“Successful businesspeople understand not only their product but also the respective market as well,” says Entrepreneur. “If you don’t understand your market and your competition, your venture is sunk before it’s even afloat.”
Spying on your competition helps you know what you’re up against so you know what to plan for. Otherwise, it’s easy to waste time trying to find your ideal market and reach. Learning from what your competition is or isn’t doing can also help you avoid pitfalls that probably cost them a lot of time and money.
The great thing is, spying on your competition isn’t as daunting or resource intensive as you may think. Inc and The Balance provide 6 secrets on gathering the competitive intelligence you need to keep or expand your market share:
1. Keep a watchful eye and their advertising – You probably already read the local newspapers, watch the news, listen to the radio, and spend time browsing the Internet for useful information about your industry. But are you paying attention to your competitor’s ads, too?
You can learn a lot from the competition’s ads, including the audience they’re trying to reach, the products or services they’re trying to promote and how much they charge, as well as the tone of their marketing message. Armed with this valuable information, you’ll know how to plan your own marketing campaigns and promotions.
2. Visit their brick-and-mortar stores – Dropping by your competitor’s physical business location is a great way to keep your eye on what products or services they’re promoting. You can also check out the look and feel of their establishment and get display ideas.
Visit your competitor’s website, too. You’ll learn a lot about their upcoming plans, their marketing strategy, employees, and their business practices. And you can do it all from the privacy of your office or home.
3. Pick up interesting facts about them by tapping the social network – You can use social networking sites like Facebook, LinkedIn, and Twitter as a source for finding interesting facts about your competition. Monitoring tweets, Facebook posts, blogs, and other new media mentions of your competition is an easy, cost-effective way to tap into the public’s sentiment about your competitors.
Additionally, you can scour through reviews on sites like Yelp and Citysearch to find mentions of your competitors’ deals and then monitor mentions of those reviewers’ other favorite businesses as well so you’re always one step ahead of the competition.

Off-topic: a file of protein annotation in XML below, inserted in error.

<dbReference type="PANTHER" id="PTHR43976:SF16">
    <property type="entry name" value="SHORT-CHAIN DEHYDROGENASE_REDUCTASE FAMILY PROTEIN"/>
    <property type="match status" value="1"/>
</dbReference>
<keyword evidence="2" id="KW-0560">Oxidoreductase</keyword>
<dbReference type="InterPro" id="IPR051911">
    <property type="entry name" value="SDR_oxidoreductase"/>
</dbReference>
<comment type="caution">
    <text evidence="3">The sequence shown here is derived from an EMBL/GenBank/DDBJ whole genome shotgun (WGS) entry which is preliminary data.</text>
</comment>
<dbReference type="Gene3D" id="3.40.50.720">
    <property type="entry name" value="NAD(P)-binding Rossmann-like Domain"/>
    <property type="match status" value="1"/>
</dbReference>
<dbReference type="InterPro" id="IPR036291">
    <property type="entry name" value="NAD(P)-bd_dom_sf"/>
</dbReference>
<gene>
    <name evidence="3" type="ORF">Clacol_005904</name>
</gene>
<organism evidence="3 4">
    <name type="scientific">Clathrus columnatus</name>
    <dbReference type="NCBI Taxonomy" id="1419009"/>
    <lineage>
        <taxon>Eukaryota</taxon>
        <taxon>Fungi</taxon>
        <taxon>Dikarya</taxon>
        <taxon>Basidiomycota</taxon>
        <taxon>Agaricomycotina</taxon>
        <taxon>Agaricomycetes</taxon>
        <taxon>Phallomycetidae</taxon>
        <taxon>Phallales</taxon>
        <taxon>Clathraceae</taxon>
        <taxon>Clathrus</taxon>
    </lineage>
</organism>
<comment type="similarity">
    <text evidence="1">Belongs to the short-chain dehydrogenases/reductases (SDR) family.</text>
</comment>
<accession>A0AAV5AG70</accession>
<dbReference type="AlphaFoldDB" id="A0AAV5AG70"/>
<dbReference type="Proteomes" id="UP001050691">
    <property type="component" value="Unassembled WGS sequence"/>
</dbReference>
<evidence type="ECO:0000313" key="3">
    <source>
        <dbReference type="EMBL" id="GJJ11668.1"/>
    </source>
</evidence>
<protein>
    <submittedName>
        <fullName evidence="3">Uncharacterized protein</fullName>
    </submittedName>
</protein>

Having a presence in social networking will help you be more aware of what your competition’s up to so you can plan accordingly.
4. Ask your customers about them- According to Inc, “Speaking to customers is one of the best (and cheapest) ways of gathering real information on competitors.” When you acquire new customers, find out who they used before and why they switched to you. Don’t forget to do the same thing when you lose a customer, too. After you’ve gathered enough of these stories, you’ll have a much better idea of what competitors are offering that customers prefer. You can then adjust your own products or services to beat those of your competitor.
5. Become one of their customers – If you’re selling coffee and someone else is selling coffee at the other end of the street, it just makes sense for you to go over and have a cup of coffee. Being able to compare things such as price, products and customer service on the spot will help you gather some valuable intel on how the competitor does things that could improve your own operations. This is also a great way to find out just how your competitor’s customers are treated.
6. Join their mailing list – If your competition isn’t actively involved with social media, you can still spy on them by signing up to receive their newsletters, emails or other printed materials. This will help you keep up with their latest news, updates on products or services, and any upcoming events they might be attending.
Additionally, you can sign up for your competitor’s membership or customer loyalty programs, which usually include notifications of sales or events by mail or email. This is a great opportunity to keep up with what your competitor is offering their customers.
The more you know about what your competition’s doing now and what they’re planning to do in the future, the better you’ll be able to make informed decisions about your own business.
7. Call them up – This old school tactic is one of the best ways to research your competition. Surprisingly, companies will tell you just about anything you’d like to learn over the phone.
If you want to get an idea of the size of their organization, for example, you can say: “I’m looking for individualized attention and I’m afraid that your company is too large and I’ll get lost in the shuffle. How many coaches do you have on staff? Wow, that’s quite a few. How much support staff do you need for a team that size?”
You can then use this information to see how you size up to the competition and determine if you need to make any changes in your staffing, or other areas, depending on the information you acquire.
“If you want to be successful,” says CodeFuel. “You need to focus not only on what you are doing for your customers but also what your competitors are doing for them.”
If your competitors are meeting a need that you aren’t, or if they’re using advertising methods that are helping them reach more customers than you, you need to know these things so that you can adjust your marketing strategy quickly to remain competitive yourself.